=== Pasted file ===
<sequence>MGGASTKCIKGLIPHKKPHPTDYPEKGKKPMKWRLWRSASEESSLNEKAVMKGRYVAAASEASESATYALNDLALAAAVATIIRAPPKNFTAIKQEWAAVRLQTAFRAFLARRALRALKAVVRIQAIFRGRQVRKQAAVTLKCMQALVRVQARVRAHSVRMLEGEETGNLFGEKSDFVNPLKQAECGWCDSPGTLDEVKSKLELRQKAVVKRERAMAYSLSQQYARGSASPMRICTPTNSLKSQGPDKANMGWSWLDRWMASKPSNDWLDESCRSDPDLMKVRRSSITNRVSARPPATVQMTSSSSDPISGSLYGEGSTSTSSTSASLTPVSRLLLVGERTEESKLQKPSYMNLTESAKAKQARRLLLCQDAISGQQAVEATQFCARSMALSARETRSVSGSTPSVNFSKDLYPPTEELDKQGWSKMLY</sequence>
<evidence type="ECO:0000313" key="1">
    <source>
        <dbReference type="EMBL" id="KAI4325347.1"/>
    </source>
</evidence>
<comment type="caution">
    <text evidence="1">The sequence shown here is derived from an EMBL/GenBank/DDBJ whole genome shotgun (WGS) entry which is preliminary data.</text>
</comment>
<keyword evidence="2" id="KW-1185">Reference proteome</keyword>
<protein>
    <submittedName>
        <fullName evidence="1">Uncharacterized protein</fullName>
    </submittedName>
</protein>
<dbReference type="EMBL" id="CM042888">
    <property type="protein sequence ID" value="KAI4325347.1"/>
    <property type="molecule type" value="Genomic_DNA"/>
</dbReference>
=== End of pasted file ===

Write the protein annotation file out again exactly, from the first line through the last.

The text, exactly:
<sequence>MGGASTKCIKGLIPHKKPHPTDYPEKGKKPMKWRLWRSASEESSLNEKAVMKGRYVAAASEASESATYALNDLALAAAVATIIRAPPKNFTAIKQEWAAVRLQTAFRAFLARRALRALKAVVRIQAIFRGRQVRKQAAVTLKCMQALVRVQARVRAHSVRMLEGEETGNLFGEKSDFVNPLKQAECGWCDSPGTLDEVKSKLELRQKAVVKRERAMAYSLSQQYARGSASPMRICTPTNSLKSQGPDKANMGWSWLDRWMASKPSNDWLDESCRSDPDLMKVRRSSITNRVSARPPATVQMTSSSSDPISGSLYGEGSTSTSSTSASLTPVSRLLLVGERTEESKLQKPSYMNLTESAKAKQARRLLLCQDAISGQQAVEATQFCARSMALSARETRSVSGSTPSVNFSKDLYPPTEELDKQGWSKMLY</sequence>
<evidence type="ECO:0000313" key="1">
    <source>
        <dbReference type="EMBL" id="KAI4325347.1"/>
    </source>
</evidence>
<comment type="caution">
    <text evidence="1">The sequence shown here is derived from an EMBL/GenBank/DDBJ whole genome shotgun (WGS) entry which is preliminary data.</text>
</comment>
<keyword evidence="2" id="KW-1185">Reference proteome</keyword>
<protein>
    <submittedName>
        <fullName evidence="1">Uncharacterized protein</fullName>
    </submittedName>
</protein>
<dbReference type="EMBL" id="CM042888">
    <property type="protein sequence ID" value="KAI4325347.1"/>
    <property type="molecule type" value="Genomic_DNA"/>
</dbReference>